The main protagonists in this year's General Election, Raila Odinga and Deputy President William Ruto, yesterday failed to agree on whether to have a manual register in place as a backup to the electronic voter identification system.
While Raila, who is the presidential flagbearer of the Azimio-One Kenya coalition, and his allies made a case for having a printed register, Ruto, who is vying on a United Democratic Alliance ticket, and his representatives, insisted on an electronic register.
While the Independent Electoral and Boundaries Commission (IEBC) appeared to favour Ruto's position, Raila said, "Electronic identification may fail and if it does, like it did last time, then we revert to the manual register."
Azimio running mate Martha Karua sought to clarify their position. "No one is saying you should not use technology. What is in question is complementarity, not the primary method of identification," she said.
Raila's chief legal adviser Paul Mwangi argued that the law required IEBC to have a complementary mechanism that was not electronic, contrary to submissions by IEBC commissioner Marjan Hussein that two court judgements had barred them from having a manual register.
"Someone can go to court and say the election was unlawful," Mr Mwangi said.
The Deputy President said, "If you give us sufficient safeguards that an electronic register will function without any chance of failure, then we agree."
UDA Secretary-General Veronica Maina had earlier said the manual register was "backward".
Ruto had not been present when the session with the elections agency began, and walked in as Raila was leaving, a few minutes to midday.
His team said they would write to the IEBC seeking access to a report on recent audit of the voters' register, among other pressing issues.
Presidential candidates George Wajackoyah (Roots Party) and Waihiga Mwaure (Agano Party) also attended.
During the session, IEBC submitted that the electronic and manual voter identification systems, which will both be used in the August 9 elections, could be vulnerable to manipulation.
At the same time, the IEBC made a U-turn on deploying a manual voter identification register. Officials said that they would employ biometric identification as the principal method of identifying voters, and would only use a printed register if their electronic kits fail completely, with no chance of "repair or replacement".
"The presiding officer will only resort to use the printed voters' register after approval by the commission," IEBC chief executive Marjan said.
While pitching for an electronic identification route, Mr Marjan said the method has backup safeguards that a printed register lacks.
He argued that a manual register would pave the way for collusion to have voters who fail to turn up to polling stations 'vote'.
But as he explained to the stakeholders the dangers of having a manual register at the polling station, Marjan inadvertently revealed a loophole that would result in illegal electronic voter identification even in the absence of a manual register on location.
In the most ideal situation, Marjan said, every voter will be identified using their biometrics.
"If that fails, we will key in the alphanumeric details of the voter," Marjan said of a backup mechanism that allows voters to be identified by their identification card numbers through the Kenya Integrated Elections Management (Kiems) kits.
He had warned that with the presence of a manual register in "remote areas where there are no observers", unscrupulous electoral workers, through collusion, could check the manual register for details of voters and key them into the identification gadget and 'vote' on their behalf.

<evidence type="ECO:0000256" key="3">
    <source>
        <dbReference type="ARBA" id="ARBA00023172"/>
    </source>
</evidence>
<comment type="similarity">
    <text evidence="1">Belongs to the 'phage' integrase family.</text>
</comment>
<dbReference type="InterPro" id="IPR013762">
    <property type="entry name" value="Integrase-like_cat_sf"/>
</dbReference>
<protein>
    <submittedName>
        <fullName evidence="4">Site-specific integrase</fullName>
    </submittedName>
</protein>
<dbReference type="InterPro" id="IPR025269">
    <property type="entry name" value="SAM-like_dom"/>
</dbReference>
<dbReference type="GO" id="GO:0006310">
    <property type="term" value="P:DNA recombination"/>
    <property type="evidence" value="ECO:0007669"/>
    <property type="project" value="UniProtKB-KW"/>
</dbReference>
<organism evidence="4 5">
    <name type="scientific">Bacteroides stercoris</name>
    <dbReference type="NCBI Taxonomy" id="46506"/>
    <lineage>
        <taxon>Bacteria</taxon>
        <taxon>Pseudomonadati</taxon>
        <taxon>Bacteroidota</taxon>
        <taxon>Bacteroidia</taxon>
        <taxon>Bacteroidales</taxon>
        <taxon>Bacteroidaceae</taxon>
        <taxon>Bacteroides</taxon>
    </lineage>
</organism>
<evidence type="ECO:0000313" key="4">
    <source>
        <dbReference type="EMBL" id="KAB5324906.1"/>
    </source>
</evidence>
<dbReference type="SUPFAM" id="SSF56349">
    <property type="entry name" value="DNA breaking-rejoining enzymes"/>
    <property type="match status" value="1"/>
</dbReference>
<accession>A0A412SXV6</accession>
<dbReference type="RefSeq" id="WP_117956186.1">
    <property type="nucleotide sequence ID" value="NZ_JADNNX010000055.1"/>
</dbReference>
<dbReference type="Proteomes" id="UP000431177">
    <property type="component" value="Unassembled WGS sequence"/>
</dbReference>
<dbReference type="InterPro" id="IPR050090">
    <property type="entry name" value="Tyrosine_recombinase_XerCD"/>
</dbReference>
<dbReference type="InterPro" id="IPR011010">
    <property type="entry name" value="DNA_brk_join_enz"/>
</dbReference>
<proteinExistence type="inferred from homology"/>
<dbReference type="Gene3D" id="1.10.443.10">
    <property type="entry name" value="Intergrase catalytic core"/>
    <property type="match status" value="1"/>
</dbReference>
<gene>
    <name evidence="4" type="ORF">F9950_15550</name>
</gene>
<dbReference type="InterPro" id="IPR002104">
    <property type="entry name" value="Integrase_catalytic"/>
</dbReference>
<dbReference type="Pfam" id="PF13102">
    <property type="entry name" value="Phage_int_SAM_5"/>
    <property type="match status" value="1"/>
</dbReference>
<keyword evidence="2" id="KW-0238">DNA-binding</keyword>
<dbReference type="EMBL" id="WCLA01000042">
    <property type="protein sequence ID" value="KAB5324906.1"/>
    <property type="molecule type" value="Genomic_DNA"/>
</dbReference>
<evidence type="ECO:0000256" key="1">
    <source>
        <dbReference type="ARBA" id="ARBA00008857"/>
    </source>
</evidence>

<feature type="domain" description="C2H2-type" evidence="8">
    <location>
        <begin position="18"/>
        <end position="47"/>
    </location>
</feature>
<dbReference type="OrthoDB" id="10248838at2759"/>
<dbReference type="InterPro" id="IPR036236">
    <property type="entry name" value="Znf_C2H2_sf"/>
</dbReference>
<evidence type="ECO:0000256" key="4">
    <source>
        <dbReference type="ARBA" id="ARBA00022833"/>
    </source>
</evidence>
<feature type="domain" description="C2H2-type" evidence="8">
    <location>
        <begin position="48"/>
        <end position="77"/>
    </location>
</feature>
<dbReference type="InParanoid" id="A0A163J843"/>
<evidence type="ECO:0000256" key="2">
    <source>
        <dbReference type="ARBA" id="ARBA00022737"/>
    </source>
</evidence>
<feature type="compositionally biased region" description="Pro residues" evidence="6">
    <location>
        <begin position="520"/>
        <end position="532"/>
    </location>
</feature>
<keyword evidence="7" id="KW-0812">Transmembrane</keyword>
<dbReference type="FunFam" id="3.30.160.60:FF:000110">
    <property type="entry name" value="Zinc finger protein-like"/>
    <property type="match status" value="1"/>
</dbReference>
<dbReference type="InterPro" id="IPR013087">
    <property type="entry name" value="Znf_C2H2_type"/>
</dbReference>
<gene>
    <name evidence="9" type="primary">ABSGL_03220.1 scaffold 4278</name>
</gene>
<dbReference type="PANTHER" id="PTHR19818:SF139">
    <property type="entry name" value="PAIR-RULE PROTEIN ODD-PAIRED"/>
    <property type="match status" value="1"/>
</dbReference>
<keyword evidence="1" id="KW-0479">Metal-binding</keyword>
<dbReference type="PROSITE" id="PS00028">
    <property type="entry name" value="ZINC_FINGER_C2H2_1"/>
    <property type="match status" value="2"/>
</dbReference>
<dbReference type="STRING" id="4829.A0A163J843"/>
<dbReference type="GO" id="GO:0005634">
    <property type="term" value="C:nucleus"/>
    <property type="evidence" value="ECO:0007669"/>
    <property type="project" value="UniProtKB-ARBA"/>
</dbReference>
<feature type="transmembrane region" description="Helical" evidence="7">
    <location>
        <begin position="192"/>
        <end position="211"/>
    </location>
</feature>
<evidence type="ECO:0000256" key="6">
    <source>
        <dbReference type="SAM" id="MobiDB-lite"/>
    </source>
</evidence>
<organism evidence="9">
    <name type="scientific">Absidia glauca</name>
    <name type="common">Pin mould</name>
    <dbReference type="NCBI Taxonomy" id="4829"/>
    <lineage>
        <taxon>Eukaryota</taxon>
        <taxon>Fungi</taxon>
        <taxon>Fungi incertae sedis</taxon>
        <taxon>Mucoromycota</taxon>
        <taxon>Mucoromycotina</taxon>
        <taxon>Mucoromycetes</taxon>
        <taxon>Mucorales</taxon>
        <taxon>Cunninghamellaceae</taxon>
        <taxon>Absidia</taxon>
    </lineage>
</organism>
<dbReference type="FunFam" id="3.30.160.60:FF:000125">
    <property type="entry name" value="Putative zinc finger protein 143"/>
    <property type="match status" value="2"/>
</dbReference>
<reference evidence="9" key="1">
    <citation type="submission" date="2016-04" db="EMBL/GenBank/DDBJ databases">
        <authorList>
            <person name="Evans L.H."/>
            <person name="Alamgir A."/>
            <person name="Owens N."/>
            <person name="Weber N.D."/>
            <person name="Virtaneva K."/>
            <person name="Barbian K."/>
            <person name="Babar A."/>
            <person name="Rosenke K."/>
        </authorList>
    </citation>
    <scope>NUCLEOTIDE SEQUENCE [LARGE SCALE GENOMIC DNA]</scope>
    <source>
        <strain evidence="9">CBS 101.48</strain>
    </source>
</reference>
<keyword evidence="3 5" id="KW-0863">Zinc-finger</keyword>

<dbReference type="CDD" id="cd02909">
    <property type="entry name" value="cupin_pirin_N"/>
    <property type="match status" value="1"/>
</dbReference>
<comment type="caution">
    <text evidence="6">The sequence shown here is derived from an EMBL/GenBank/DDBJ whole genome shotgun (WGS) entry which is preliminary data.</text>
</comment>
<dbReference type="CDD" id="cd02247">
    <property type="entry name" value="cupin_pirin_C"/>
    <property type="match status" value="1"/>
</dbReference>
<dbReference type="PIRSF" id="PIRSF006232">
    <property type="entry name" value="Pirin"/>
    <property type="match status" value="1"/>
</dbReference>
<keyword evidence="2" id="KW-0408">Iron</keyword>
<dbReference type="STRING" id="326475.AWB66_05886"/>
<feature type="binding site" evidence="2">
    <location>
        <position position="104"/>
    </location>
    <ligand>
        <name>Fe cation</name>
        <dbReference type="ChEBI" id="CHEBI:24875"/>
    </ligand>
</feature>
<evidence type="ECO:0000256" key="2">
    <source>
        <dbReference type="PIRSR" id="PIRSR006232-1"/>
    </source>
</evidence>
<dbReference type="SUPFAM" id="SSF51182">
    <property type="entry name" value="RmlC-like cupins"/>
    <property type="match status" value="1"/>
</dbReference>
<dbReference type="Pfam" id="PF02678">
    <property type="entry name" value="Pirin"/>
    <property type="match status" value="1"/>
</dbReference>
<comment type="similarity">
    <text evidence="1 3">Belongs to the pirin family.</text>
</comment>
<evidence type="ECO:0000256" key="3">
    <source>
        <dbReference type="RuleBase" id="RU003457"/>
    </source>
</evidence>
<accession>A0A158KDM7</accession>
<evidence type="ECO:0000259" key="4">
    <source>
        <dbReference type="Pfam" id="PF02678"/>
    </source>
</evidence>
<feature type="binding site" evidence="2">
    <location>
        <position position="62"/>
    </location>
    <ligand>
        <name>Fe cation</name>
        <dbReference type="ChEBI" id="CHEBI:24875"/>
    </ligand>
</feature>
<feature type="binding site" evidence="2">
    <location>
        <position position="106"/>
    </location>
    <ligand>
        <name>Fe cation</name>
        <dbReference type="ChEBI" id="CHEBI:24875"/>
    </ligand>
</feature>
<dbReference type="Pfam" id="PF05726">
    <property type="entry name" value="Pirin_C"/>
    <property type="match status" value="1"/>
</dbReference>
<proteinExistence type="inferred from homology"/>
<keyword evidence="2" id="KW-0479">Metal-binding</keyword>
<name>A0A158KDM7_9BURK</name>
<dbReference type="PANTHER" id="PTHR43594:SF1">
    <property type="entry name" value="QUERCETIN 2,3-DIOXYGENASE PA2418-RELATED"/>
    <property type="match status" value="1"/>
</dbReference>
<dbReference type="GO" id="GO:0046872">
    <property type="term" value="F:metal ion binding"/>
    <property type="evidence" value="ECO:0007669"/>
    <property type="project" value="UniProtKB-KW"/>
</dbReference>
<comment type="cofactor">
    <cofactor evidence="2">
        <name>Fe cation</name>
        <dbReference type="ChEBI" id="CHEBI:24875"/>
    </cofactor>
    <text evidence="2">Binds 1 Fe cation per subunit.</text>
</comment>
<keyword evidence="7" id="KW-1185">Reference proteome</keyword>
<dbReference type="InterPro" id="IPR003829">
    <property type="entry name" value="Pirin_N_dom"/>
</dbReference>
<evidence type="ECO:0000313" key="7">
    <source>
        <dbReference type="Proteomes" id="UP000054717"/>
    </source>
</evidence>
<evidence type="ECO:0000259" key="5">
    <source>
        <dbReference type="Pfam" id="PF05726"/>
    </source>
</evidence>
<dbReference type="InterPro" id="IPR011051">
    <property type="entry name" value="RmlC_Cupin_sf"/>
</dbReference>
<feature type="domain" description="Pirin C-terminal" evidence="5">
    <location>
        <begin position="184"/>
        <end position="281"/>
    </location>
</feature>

But he did not say how having the electronic voter register stops collusion between absentee voters and poll officers in the said remote areas, which could see the said voters send their identification details to IEBC officers, and which could eventually be keyed into the identification technology, allowing for illegal voting.
Mr Marjan said the agency would require that all voters identified through the alphanumeric route to be present at respective polling stations, and that polling officials verify that it is them through their facial image contained in the identification gadgets.
During the meeting, it was also agreed that parties would witness the IEBC loading the data of voters in the Kiems kits to enhance transparency.
"We will organise a tour of the factory where we are processing the Kiems kits and parties will nominate two persons for the inspection," IEBC chairperson Wafula Chebukati said.
The IEBC plans to meet presidential candidates next week to also agree on when parties, at their cost, can inspect the ballot paper printing that will soon start in Greece.
IEBC commissioner Abdi Guliye said that he and two commissioners, Irene Masit and Justus Nyang'aya, had toured the printing firm recently and "it was twice as secure as the 2017 vendor". Prof Guliye said this year's ballot papers will have eight security features.
"Some will be visible to the naked eye, others through a magnifying glass and ultraviolet light, among others," he said.
Prof Guliye also denied accusations that Greek company Inform Lykos had been responsible for bungling a previous election in Nigeria.
The IEBC was also taken to task on other issues, including why it did not geo-fence its Kiems kits, an oversight participants argued would allow external manipulation of the system, amid concerns that the agency had allegedly lost Kiems kits.
In response, the agency said geo-fencing consumed too much power, and that they had put in place other mechanisms such as locking the Kiems kits to respective polling stations.
Earlier, the IEBC had attempted to kick out the media but candidates, led by Ms Karua, protested and called for openness.